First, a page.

The Other Side of Risk


Last time I posted, the topic was risk tolerance. I tried to make the point that some, perhaps much, of the cost of healthcare is related to how comfortable providers (physicians, nurse practitioners, etc) are with risk. If I am very uncomfortable with risk, then I can certainly spend a great deal of money over turning every rock in search of a diagnosis on behalf of my patient. But, there is another aspect of risk, the externally imposed specter of malpractice lawsuits. Now, I freely admit to some bias in this regard. In a twenty-plus year career as an emergency physician, I have been sued three times. In only one of those cases did I actually see or treat the patient. In one case, I wasn’t even in town when the patient was seen in the emergency department and yet, I somehow was named in the suit and my employer wound up spending some money to get me dropped. Having been on the receiving end of this system, it is hard for me to maintain objectivity, but I will try to do so.

There isn’t any doubt in my mind that our healthcare system inadvertently harms some patients. There is plenty of evidence to that effect, so let’s take that as a given. I also firmly believe that people who are harmed by the system, are entitled to fair compensation. If a patient has the wrong leg amputated, his or her life is certainly negatively impacted. We can’t put the leg back on and so we offer money as a surrogate for the leg. The question then becomes, how best to value the patient’s injury and provide compensation. When it comes to meeting these goals, I am going to argue that the current tort system does a poor job.

The tort system is flawed for several reasons. First, there is a large body of literature demonstrating that many patients who suffer actual harm never sue and are, therefore, never compensated for their injuries. This same literature also shows that many patients who do file lawsuits were not harmed, yet some of them are compensated by the system. In fact, the current tort system is really something of a reverse popularity contest. Nice but incompetent providers sometimes get off scot free while crotchety but competent providers get sued. Sure, we would all like a friendly, warm, and caring doctor but when someone needs their aorta fixed or their coronary arteries bypassed, or their hip replaced; I have never had them request the nicest surgeon in the hospital; they want the most skilled surgeon.

Second, malpractice suits tend to be filed on the basis of unmet expectations and untoward events. We must be very careful when we speak of “medical errors” because that term can easily be applied to any outcome that is worse than we expected. In fact, some “medical mistakes” are known complications of a procedure or illness. If twenty-percent of people who get a left gooberectomy wind up with a green right leg despite our best efforts then, for every 100 gooberectomies we perform, roughly twenty people are going to have green right legs. Certainly, we are obliged to describe this risk to the patient prior to the operation but if they get said complication, they shouldn’t sue the doctor. Unfortunately, this situation is compounded by the “Lake Wobegone effect”. You know, Garrison Keillor’s mythical town where “all of the children are above average.” Humans tend to positively overestimate all sorts of things; so when the nice young surgeon comes into your room and says “Well, Mr. Smith, twenty percent of people who get a gooberectomy wake up from surgery with a green right leg”. We think “Wow, I sure feel sorry for those people” and never assume that we might be one of “those people.” When we find that our leg is, in fact, green we are angry. This wasn’t supposed to happen to us! That *@#$ doctor must have screwed up!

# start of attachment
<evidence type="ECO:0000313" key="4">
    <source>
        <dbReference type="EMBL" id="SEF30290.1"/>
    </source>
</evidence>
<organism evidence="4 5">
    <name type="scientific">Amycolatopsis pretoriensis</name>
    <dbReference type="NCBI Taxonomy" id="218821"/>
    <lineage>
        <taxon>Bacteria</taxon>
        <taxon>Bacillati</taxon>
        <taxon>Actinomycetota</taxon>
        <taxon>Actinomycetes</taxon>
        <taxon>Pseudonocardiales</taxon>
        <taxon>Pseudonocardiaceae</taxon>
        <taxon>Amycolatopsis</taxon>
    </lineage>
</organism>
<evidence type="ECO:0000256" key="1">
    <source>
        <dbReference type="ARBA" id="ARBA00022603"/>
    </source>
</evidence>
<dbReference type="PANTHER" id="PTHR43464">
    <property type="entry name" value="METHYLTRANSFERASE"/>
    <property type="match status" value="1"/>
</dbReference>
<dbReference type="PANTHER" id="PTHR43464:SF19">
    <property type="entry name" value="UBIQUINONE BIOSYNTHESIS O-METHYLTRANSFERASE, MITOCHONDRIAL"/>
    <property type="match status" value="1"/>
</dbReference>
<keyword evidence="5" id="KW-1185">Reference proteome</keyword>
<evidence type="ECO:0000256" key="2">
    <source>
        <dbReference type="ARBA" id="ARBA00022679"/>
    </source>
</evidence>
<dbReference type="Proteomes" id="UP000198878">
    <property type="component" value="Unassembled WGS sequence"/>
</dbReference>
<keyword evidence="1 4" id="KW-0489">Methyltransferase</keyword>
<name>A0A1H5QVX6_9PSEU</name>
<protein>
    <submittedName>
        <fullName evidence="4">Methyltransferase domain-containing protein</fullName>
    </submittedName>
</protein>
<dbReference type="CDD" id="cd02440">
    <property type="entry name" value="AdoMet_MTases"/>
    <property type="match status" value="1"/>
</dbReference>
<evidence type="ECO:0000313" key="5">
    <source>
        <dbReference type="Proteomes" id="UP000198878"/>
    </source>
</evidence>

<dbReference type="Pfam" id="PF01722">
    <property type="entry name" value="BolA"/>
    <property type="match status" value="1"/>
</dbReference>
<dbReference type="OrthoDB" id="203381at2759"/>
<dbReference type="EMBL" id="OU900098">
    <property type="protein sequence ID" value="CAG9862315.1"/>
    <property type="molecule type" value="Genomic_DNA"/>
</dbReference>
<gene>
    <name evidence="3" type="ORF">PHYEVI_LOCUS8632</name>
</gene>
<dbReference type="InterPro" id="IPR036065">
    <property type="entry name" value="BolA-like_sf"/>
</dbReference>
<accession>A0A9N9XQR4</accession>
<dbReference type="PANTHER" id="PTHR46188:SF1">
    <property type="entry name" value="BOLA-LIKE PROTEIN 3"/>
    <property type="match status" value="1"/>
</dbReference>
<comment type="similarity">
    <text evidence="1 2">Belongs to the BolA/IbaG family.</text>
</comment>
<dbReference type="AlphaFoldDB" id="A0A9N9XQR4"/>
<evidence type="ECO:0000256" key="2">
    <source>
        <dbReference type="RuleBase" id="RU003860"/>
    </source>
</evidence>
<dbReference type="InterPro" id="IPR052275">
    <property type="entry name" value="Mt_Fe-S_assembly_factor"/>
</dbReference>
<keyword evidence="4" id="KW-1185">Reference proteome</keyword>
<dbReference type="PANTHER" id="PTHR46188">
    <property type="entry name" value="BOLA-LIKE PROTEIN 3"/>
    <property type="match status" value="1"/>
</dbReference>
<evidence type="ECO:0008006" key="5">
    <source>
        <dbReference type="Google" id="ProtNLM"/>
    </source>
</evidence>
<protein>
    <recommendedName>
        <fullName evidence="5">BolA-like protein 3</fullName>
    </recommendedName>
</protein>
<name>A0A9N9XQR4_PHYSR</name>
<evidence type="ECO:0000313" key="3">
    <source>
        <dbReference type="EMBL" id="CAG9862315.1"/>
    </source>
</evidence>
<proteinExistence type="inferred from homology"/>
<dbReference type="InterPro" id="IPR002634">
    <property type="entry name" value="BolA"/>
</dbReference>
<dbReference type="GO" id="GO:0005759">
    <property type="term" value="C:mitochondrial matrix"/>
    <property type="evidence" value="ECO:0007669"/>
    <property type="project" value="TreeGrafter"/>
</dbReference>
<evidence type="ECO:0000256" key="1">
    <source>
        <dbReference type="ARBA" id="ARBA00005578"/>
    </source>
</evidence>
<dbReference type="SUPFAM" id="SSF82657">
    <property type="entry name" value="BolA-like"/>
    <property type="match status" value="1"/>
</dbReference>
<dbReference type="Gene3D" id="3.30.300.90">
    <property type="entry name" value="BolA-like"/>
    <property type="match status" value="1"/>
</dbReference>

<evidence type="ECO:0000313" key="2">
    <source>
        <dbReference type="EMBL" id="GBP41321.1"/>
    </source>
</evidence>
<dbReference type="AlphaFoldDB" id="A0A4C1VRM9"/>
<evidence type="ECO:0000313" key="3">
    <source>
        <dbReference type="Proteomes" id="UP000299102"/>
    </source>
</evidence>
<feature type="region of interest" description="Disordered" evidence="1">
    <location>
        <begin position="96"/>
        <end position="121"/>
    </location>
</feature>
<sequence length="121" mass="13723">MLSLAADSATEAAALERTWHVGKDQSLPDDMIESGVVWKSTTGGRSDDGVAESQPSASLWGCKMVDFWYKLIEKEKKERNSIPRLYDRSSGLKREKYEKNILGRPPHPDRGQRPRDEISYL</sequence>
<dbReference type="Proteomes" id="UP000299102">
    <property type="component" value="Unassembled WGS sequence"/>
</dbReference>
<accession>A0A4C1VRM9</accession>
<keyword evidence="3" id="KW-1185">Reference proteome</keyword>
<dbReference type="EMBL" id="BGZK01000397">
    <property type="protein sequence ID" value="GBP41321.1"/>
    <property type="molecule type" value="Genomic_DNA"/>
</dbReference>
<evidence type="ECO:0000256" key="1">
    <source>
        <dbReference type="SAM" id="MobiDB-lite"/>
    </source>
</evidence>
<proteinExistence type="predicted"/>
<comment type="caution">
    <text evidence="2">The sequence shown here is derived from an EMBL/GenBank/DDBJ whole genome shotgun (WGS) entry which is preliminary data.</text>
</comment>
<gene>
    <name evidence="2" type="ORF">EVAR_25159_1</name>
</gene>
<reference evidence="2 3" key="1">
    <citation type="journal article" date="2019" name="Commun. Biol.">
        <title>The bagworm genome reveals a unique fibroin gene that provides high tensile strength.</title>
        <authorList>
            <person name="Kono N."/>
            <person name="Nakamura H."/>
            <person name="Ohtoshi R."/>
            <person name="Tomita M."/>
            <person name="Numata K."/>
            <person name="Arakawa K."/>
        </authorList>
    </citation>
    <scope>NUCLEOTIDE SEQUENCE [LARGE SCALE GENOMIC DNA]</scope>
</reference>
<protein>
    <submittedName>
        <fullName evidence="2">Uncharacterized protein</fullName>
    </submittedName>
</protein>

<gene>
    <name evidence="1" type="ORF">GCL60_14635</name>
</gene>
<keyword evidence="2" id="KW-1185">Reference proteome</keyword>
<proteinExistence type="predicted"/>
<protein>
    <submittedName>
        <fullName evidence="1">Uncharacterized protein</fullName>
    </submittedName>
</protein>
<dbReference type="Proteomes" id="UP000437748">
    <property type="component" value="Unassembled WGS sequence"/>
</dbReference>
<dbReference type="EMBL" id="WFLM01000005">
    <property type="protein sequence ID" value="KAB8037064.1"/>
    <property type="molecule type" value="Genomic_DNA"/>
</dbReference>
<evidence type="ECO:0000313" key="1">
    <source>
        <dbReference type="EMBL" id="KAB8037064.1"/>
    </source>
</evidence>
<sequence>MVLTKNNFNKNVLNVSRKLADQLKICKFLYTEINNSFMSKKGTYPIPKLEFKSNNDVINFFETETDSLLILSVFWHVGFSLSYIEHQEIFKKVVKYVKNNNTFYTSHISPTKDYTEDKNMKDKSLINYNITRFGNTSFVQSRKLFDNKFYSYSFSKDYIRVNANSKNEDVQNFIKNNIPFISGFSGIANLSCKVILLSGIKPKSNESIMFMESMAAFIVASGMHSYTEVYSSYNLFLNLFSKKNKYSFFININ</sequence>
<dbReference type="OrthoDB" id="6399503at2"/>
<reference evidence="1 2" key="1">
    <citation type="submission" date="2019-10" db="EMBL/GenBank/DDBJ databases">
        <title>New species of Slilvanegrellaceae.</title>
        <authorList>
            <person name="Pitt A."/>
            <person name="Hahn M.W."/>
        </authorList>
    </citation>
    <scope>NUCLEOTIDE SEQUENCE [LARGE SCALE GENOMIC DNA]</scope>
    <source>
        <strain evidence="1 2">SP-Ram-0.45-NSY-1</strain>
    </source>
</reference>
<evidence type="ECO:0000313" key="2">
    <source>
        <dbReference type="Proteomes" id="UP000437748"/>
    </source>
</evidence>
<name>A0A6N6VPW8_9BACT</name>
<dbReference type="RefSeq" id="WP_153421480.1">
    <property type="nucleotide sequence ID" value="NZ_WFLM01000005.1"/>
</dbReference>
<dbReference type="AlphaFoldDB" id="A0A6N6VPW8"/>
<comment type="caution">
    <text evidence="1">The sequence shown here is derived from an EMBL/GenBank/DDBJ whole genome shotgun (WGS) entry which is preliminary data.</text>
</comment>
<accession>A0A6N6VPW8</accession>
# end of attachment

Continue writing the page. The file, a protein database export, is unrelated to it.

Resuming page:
Third, because the current system is, in essence, an assignment of blame that starts with an accusation that the physician failed to exercise proper care, was negligent, or one or more of a host of misdeeds, people are often tempted to hide problems. None of us wants to be subjected to the humiliation of public name calling. When problems are hidden, they are harder to solve. On the other hand, when problems are openly discussed and evaluated we can better identify trends, faulty systems, and, yes, real incompetence. This situation is compounded by the adversarial nature of the process. People retreat to their corners and become entrenched in their positions. There is no real search for the truth. Instead, there is a search for evidence and experts who will support our position and help us “beat” the other side. When winning becomes more important than the truth we destroy any hope that some good might come from a bad event.

Fourth, the current process places intermediaries between the parties. These intermediaries, usually attorneys, are supposed to represent each party’s interests but they have interests of their own, as well. The plaintiff’s attorney is entitled to a portion of any judgment or settlement and the defense attorneys are being paid by the hour. Again, this kind of incentive inhibits a real search for truth and, instead, insures that each person will fight for his or her position.

So if the current system is flawed, can we find a better one?

Perhaps and that is a topic for another post.

September 18, 2009 at 2:04 pm | Filed in: Risk

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Dr. Brent King

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